The constitution and other laws and policies protect religious freedom.
There is no state religion, but the preamble to the constitution states that “The nation…shall be founded upon principles which acknowledge the supremacy of God.” One of the 12 members of the Senate is appointed by the governor general acting in accordance with the advice of the Council of Churches and the Evangelical Association of Churches. The membership of these organizations includes the Anglican, Catholic, Methodist, and Presbyterian churches, the Salvation Army, the Chinese Christian Mission, the Chinese Christian Church, and the Seventh-day Adventists.
Under the constitution, freedom of religion is part of broader protections under freedom of conscience. The constitution provides that no one shall be compelled to take an oath that is contrary to a person’s religion or belief. The constitution reserves the right of the government to intervene in religious matters “for the purpose of protecting the rights and freedoms of other persons,” including the right to observe and practice any religion “without the unsolicited intervention of members of any other religion.” Discrimination on religious grounds is illegal.
Religious organizations and groups are required to register with the Companies Registry after paying a prescribed fee. Property taxes are not levied against churches and other places of worship, but other church-owned buildings occupied on a regular basis, such as the pastor’s or priest’s residence, are not exempt.
Foreign religious workers are permitted to enter the country and proselytize, but they must be registered and purchase a religious worker’s permit for a modest annual fee.
The constitution stipulates that religious communities may establish “places of education” and states that “no such community shall be prevented from providing religious instruction for persons of that community.” By statute, the educational system maintains a strong religious curriculum. The curriculum ties “spirituality” with social studies courses. The law provides for students in both public and church-run schools from kindergarten through sixth grade to receive one class period per week of religious instruction. Some schools, however, offer religion classes daily.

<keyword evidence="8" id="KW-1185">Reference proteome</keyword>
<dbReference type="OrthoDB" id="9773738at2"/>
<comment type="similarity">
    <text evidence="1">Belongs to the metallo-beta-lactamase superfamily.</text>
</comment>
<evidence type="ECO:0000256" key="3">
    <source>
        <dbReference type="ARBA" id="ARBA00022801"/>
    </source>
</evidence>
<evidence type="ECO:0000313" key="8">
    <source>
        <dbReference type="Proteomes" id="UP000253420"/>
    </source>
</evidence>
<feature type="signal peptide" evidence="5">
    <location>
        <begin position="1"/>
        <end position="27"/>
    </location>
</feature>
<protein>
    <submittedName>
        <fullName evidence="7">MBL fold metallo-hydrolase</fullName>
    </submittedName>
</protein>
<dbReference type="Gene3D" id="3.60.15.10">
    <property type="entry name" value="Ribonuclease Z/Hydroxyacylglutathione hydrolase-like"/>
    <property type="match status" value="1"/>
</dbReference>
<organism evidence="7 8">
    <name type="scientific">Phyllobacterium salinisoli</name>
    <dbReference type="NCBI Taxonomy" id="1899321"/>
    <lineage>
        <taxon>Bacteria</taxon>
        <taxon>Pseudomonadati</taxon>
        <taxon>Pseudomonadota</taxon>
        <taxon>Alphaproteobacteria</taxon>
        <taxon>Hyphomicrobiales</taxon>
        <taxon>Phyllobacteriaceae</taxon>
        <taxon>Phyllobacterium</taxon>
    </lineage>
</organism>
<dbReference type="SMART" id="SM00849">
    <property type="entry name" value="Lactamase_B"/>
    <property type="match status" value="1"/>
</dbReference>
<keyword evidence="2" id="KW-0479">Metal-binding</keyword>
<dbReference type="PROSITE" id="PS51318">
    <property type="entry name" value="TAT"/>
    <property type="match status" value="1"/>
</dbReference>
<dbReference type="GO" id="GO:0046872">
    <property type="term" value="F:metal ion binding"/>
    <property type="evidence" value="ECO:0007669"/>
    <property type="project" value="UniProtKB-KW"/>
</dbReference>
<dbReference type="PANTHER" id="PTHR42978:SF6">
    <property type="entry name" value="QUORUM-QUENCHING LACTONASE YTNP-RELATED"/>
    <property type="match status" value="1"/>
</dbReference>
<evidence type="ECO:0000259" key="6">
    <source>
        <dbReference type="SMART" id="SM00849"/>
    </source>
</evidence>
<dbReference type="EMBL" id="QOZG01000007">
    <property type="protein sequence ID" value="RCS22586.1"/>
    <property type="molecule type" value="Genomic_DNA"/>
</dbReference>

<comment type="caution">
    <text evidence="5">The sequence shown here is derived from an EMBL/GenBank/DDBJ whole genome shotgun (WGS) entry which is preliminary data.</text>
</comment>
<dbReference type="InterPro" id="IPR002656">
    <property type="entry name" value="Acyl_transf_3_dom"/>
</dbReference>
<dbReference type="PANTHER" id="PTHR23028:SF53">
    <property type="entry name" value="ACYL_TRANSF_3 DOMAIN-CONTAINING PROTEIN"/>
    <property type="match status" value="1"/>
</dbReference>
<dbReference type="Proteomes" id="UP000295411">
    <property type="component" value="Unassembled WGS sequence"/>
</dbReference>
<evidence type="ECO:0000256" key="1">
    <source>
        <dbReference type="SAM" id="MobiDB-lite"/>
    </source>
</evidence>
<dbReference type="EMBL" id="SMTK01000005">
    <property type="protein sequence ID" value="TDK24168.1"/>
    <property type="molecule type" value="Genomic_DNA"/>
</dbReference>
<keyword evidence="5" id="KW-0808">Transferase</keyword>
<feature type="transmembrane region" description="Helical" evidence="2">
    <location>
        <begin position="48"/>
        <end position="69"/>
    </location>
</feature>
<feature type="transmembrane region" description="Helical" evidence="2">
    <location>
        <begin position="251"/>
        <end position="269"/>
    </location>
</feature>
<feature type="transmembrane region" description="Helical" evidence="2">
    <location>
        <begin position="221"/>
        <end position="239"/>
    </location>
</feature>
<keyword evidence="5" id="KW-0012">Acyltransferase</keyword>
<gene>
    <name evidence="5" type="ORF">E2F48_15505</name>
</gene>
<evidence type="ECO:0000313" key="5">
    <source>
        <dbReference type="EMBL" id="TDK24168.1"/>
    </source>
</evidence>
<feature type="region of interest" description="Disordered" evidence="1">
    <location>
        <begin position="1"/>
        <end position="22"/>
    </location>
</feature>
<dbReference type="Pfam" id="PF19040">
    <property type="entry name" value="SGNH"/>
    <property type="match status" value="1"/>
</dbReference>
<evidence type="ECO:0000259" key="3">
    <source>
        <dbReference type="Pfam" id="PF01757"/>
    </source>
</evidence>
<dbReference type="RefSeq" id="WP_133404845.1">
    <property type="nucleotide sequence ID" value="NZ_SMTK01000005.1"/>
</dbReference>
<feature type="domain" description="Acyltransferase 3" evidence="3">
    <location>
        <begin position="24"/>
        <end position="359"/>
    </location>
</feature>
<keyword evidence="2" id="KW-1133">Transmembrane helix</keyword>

The constitution prohibits any educational institution from compelling a child to receive religious instruction or attend any religious ceremony or observance. Parents may object to, and students may abstain from, attending religious observances. Most primary and elementary schools, high schools, and colleges are church affiliated. Instances where administrators do not know the law or misapply it are usually corrected as a result of parent-school consultations. There is no system in place that allows students to opt out of the religious elements of the curriculum. In rare cases, the Ministry of Education intervenes to correct a situation. Catholic holy days are routinely observed as school holidays.
The constitution also stipulates that no one shall be required to receive religious instruction or attend services without his or her consent while serving in the armed forces or while being detained in prison. The Defense Force retains a Christian chaplain but does not restrict the practice of other religions.
The government observes the following religious holidays as national holidays: Good Friday, Holy Saturday, Easter Monday, and Christmas.